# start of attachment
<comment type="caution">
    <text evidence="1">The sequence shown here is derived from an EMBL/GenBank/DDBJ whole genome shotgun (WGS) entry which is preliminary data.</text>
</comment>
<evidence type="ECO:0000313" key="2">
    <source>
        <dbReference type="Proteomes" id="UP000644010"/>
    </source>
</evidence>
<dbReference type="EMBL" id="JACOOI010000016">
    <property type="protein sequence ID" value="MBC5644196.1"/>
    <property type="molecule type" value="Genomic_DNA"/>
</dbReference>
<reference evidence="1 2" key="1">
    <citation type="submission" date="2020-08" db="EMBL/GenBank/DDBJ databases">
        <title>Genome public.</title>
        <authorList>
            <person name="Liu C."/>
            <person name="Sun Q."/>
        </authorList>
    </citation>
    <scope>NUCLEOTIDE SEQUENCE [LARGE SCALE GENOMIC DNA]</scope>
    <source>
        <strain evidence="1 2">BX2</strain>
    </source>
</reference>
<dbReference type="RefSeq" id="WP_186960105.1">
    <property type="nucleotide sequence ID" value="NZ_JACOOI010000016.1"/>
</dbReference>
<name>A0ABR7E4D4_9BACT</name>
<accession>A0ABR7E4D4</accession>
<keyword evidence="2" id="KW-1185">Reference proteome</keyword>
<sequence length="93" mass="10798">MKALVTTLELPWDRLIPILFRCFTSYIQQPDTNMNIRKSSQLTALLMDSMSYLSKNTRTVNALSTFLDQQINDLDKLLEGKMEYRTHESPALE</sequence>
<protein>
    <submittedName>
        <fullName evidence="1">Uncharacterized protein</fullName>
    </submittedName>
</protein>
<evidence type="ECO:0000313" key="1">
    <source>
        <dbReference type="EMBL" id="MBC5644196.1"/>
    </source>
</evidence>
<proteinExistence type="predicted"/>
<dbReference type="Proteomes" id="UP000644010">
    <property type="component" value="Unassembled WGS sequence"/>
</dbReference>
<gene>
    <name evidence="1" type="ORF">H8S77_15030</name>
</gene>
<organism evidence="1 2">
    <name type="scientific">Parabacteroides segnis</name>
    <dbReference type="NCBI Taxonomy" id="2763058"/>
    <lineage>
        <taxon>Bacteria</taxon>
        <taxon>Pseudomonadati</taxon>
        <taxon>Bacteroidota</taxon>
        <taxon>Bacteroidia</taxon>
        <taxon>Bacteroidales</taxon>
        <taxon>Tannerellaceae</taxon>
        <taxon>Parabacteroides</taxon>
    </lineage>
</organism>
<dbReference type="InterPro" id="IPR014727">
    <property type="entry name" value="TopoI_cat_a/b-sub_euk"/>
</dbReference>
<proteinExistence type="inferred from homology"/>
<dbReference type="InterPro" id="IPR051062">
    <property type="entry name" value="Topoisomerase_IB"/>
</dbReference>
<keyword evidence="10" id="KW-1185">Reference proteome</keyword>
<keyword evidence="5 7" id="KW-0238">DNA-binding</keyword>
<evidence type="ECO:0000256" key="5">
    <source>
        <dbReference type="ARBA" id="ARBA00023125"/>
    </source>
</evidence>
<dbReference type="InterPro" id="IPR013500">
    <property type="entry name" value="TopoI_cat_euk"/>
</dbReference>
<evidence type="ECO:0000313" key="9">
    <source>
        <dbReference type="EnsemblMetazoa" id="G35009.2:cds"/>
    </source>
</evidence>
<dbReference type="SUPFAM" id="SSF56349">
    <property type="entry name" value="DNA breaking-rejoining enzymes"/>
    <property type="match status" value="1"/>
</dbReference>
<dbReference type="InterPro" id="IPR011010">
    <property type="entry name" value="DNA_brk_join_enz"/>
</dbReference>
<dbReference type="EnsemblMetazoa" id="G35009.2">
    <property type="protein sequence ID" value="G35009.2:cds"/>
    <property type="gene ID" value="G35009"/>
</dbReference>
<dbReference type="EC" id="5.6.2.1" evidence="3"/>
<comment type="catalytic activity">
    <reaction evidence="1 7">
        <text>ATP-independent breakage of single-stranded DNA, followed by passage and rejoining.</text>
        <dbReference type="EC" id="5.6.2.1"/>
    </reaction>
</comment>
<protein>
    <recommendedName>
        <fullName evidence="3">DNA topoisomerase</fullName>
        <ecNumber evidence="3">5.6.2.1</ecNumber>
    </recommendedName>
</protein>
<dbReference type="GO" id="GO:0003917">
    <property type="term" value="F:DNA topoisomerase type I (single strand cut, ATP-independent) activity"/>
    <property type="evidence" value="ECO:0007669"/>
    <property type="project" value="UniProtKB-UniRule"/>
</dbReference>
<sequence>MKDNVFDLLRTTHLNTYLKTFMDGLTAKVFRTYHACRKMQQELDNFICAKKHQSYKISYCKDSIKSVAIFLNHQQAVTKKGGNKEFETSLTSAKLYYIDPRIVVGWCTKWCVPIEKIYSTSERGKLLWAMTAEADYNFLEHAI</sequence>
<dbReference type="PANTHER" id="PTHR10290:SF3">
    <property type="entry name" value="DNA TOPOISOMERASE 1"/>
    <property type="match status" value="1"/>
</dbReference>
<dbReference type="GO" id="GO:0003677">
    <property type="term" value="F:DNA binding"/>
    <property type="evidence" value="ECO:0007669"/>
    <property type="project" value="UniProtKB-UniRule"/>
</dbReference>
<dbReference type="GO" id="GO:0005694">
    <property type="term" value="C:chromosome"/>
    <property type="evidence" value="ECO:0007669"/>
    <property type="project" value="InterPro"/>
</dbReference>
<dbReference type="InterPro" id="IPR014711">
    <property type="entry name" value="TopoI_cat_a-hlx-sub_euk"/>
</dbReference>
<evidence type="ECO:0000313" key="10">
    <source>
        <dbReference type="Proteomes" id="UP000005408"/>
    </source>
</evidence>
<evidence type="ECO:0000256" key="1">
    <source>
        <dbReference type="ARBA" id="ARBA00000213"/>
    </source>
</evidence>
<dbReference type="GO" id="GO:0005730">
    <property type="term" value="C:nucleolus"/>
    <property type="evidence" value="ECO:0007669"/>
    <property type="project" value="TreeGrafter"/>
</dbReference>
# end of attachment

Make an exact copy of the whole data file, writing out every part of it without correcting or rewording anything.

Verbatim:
<comment type="caution">
    <text evidence="1">The sequence shown here is derived from an EMBL/GenBank/DDBJ whole genome shotgun (WGS) entry which is preliminary data.</text>
</comment>
<evidence type="ECO:0000313" key="2">
    <source>
        <dbReference type="Proteomes" id="UP000644010"/>
    </source>
</evidence>
<dbReference type="EMBL" id="JACOOI010000016">
    <property type="protein sequence ID" value="MBC5644196.1"/>
    <property type="molecule type" value="Genomic_DNA"/>
</dbReference>
<reference evidence="1 2" key="1">
    <citation type="submission" date="2020-08" db="EMBL/GenBank/DDBJ databases">
        <title>Genome public.</title>
        <authorList>
            <person name="Liu C."/>
            <person name="Sun Q."/>
        </authorList>
    </citation>
    <scope>NUCLEOTIDE SEQUENCE [LARGE SCALE GENOMIC DNA]</scope>
    <source>
        <strain evidence="1 2">BX2</strain>
    </source>
</reference>
<dbReference type="RefSeq" id="WP_186960105.1">
    <property type="nucleotide sequence ID" value="NZ_JACOOI010000016.1"/>
</dbReference>
<name>A0ABR7E4D4_9BACT</name>
<accession>A0ABR7E4D4</accession>
<keyword evidence="2" id="KW-1185">Reference proteome</keyword>
<sequence length="93" mass="10798">MKALVTTLELPWDRLIPILFRCFTSYIQQPDTNMNIRKSSQLTALLMDSMSYLSKNTRTVNALSTFLDQQINDLDKLLEGKMEYRTHESPALE</sequence>
<protein>
    <submittedName>
        <fullName evidence="1">Uncharacterized protein</fullName>
    </submittedName>
</protein>
<evidence type="ECO:0000313" key="1">
    <source>
        <dbReference type="EMBL" id="MBC5644196.1"/>
    </source>
</evidence>
<proteinExistence type="predicted"/>
<dbReference type="Proteomes" id="UP000644010">
    <property type="component" value="Unassembled WGS sequence"/>
</dbReference>
<gene>
    <name evidence="1" type="ORF">H8S77_15030</name>
</gene>
<organism evidence="1 2">
    <name type="scientific">Parabacteroides segnis</name>
    <dbReference type="NCBI Taxonomy" id="2763058"/>
    <lineage>
        <taxon>Bacteria</taxon>
        <taxon>Pseudomonadati</taxon>
        <taxon>Bacteroidota</taxon>
        <taxon>Bacteroidia</taxon>
        <taxon>Bacteroidales</taxon>
        <taxon>Tannerellaceae</taxon>
        <taxon>Parabacteroides</taxon>
    </lineage>
</organism>
<dbReference type="InterPro" id="IPR014727">
    <property type="entry name" value="TopoI_cat_a/b-sub_euk"/>
</dbReference>
<proteinExistence type="inferred from homology"/>
<dbReference type="InterPro" id="IPR051062">
    <property type="entry name" value="Topoisomerase_IB"/>
</dbReference>
<keyword evidence="10" id="KW-1185">Reference proteome</keyword>
<keyword evidence="5 7" id="KW-0238">DNA-binding</keyword>
<evidence type="ECO:0000256" key="5">
    <source>
        <dbReference type="ARBA" id="ARBA00023125"/>
    </source>
</evidence>
<dbReference type="InterPro" id="IPR013500">
    <property type="entry name" value="TopoI_cat_euk"/>
</dbReference>
<evidence type="ECO:0000313" key="9">
    <source>
        <dbReference type="EnsemblMetazoa" id="G35009.2:cds"/>
    </source>
</evidence>
<dbReference type="SUPFAM" id="SSF56349">
    <property type="entry name" value="DNA breaking-rejoining enzymes"/>
    <property type="match status" value="1"/>
</dbReference>
<dbReference type="InterPro" id="IPR011010">
    <property type="entry name" value="DNA_brk_join_enz"/>
</dbReference>
<dbReference type="EnsemblMetazoa" id="G35009.2">
    <property type="protein sequence ID" value="G35009.2:cds"/>
    <property type="gene ID" value="G35009"/>
</dbReference>
<dbReference type="EC" id="5.6.2.1" evidence="3"/>
<comment type="catalytic activity">
    <reaction evidence="1 7">
        <text>ATP-independent breakage of single-stranded DNA, followed by passage and rejoining.</text>
        <dbReference type="EC" id="5.6.2.1"/>
    </reaction>
</comment>
<protein>
    <recommendedName>
        <fullName evidence="3">DNA topoisomerase</fullName>
        <ecNumber evidence="3">5.6.2.1</ecNumber>
    </recommendedName>
</protein>
<dbReference type="GO" id="GO:0003917">
    <property type="term" value="F:DNA topoisomerase type I (single strand cut, ATP-independent) activity"/>
    <property type="evidence" value="ECO:0007669"/>
    <property type="project" value="UniProtKB-UniRule"/>
</dbReference>
<sequence>MKDNVFDLLRTTHLNTYLKTFMDGLTAKVFRTYHACRKMQQELDNFICAKKHQSYKISYCKDSIKSVAIFLNHQQAVTKKGGNKEFETSLTSAKLYYIDPRIVVGWCTKWCVPIEKIYSTSERGKLLWAMTAEADYNFLEHAI</sequence>
<dbReference type="PANTHER" id="PTHR10290:SF3">
    <property type="entry name" value="DNA TOPOISOMERASE 1"/>
    <property type="match status" value="1"/>
</dbReference>
<dbReference type="GO" id="GO:0003677">
    <property type="term" value="F:DNA binding"/>
    <property type="evidence" value="ECO:0007669"/>
    <property type="project" value="UniProtKB-UniRule"/>
</dbReference>
<dbReference type="GO" id="GO:0005694">
    <property type="term" value="C:chromosome"/>
    <property type="evidence" value="ECO:0007669"/>
    <property type="project" value="InterPro"/>
</dbReference>
<dbReference type="InterPro" id="IPR014711">
    <property type="entry name" value="TopoI_cat_a-hlx-sub_euk"/>
</dbReference>
<evidence type="ECO:0000313" key="10">
    <source>
        <dbReference type="Proteomes" id="UP000005408"/>
    </source>
</evidence>
<evidence type="ECO:0000256" key="1">
    <source>
        <dbReference type="ARBA" id="ARBA00000213"/>
    </source>
</evidence>
<dbReference type="GO" id="GO:0005730">
    <property type="term" value="C:nucleolus"/>
    <property type="evidence" value="ECO:0007669"/>
    <property type="project" value="TreeGrafter"/>
</dbReference>